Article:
It’s been nearly three years since JWsurvey was launched and we began posting blog articles on JW-related subjects.
In that period we have been beset by more than our fair share of Watchtower defenders and apologists, who have shown great commitment in chastising anyone who would speak negatively of “Jehovah’s organization.”
The irony, of course, is that Witnesses who comment on this website do so in direct defiance of the instructions of their leaders, the Governing Body, who have made it abundantly clear in the publications that Witnesses are not to comment on the blogs of ‘apostates’ (any who reject Watchtower teachings).
But this doesn’t stop loyal advocates of Watchtower having their say, and I for one am glad of their albeit conflicted behavior. Provided such ones don’t become abusive or insulting, or try to turn this website into their own private soapbox, it’s quite an educational experience for people visiting this blog to see for themselves how profoundly Watchtower indoctrination can influence people – to the point where they will defend the indefensible.
I’ve personally been trying to reason with apologists both here and on other sites for years using various lines of argument, admittedly with little success. There is, however, one argument I’ve stumbled on that tends to stop loyal JWs in their tracks, or causes them to quickly change the subject. I’ve grown so weary of repeating it, with no reply, that I’ve decided to turn it into a video that can be easily posted as a response to apologists whenever (or wherever) they emerge. Here it is…
As stated in the video, whatever argument an apologist may use to defend Watchtower, whether it is about charitable work, or political neutrality, or preaching prowess, it should all boil down to one question – “is it true, or isn’t it?”
If the teachings of Jehovah’s Witnesses are true, there should be bountiful evidence to back them up. It should be easy, for example, to prove the teachings surrounding 1914, 1919 and Christ’s selection of the “faithful slave” (beyond the non-argument “it’s true because we say it is”).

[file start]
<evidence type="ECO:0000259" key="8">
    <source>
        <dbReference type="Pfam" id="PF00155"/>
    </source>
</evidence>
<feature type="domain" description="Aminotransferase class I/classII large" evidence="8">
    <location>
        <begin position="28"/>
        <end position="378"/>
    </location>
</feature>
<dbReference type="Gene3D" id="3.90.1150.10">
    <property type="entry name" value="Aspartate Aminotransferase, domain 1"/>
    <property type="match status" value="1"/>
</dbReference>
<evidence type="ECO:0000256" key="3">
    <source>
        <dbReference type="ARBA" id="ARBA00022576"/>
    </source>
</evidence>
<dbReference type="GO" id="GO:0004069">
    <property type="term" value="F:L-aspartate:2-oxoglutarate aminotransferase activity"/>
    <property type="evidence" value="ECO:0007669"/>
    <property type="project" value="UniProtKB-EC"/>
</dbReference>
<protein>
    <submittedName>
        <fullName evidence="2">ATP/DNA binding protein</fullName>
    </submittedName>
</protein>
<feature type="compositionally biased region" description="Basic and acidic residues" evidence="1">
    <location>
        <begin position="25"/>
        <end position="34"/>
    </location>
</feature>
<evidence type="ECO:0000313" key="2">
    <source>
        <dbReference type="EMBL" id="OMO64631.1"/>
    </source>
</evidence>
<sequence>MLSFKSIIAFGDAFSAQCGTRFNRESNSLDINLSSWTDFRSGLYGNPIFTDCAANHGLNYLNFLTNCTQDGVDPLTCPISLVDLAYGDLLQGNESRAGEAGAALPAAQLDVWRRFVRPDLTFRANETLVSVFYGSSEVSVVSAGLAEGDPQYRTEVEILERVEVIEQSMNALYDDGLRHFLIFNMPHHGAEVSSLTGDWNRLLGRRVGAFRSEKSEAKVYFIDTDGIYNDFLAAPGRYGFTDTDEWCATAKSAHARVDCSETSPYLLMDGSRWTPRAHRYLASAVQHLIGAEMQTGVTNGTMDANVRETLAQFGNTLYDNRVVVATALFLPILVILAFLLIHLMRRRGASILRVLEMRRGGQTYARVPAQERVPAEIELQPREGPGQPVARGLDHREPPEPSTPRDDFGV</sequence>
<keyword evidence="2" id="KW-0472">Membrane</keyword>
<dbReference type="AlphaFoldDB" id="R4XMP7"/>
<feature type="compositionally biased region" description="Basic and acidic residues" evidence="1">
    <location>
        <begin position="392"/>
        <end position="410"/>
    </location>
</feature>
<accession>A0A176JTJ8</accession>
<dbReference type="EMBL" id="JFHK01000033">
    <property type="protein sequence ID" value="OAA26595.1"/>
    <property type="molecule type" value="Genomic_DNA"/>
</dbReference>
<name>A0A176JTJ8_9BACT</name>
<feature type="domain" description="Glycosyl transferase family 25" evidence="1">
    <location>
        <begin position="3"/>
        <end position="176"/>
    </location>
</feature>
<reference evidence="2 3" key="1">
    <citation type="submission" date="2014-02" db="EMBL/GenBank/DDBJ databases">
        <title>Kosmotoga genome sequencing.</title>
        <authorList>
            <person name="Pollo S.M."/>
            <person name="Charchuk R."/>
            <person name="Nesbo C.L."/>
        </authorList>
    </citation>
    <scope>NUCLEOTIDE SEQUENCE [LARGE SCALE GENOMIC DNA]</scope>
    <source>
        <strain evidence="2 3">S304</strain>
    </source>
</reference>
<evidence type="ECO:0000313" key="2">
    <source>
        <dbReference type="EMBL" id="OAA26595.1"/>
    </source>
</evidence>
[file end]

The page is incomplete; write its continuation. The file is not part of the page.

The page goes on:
Any attempt to reason away the need to give evidence for such foundational teachings, upon which the very authority of the Governing Body is based, deserves to be met with the same derision that Witnesses might unleash on believers of other religions.
The Mormons, for example, believe that Joseph Smith had the Book of Mormon conveyed to him in the form of golden plates, which conveniently disappeared once he had finished dictating their contents from behind a curtain.
A Mormon would no doubt take exception to a Witness deriding him for basing his entire belief system on a story that is completely unverifiable. But should not Witness beliefs be open to the same scrutiny? How is it possible to either prove or disprove the arrival of an invisible Jesus in 1914, or his inspection of the bible students between that year and 1919?
As the popular saying goes, “extraordinary claims require extraordinary evidence.” If a religion makes unfalsifiable claims aimed at venerating itself above other faiths, it is not the duty of me or anyone else to disprove those claims. The burden of evidence rests with the person making them. This is especially true when family relationships or even life itself is in the balance, as is the case with Watchtower’s position on shunning and blood transfusions.
Though I have no doubt that my “Cedars Challenge” will continue unanswered (and that JWsurvey will be around for many more years to come), I can at least hope that it will prompt some indoctrinated Witnesses to think.
The universe offers enough marvels and wonders upon which our minds can ruminate without any need for us to allow transient religious dogma to stifle our intellects, supplant our need for evidence and free inquiry, and potentially decimate our families.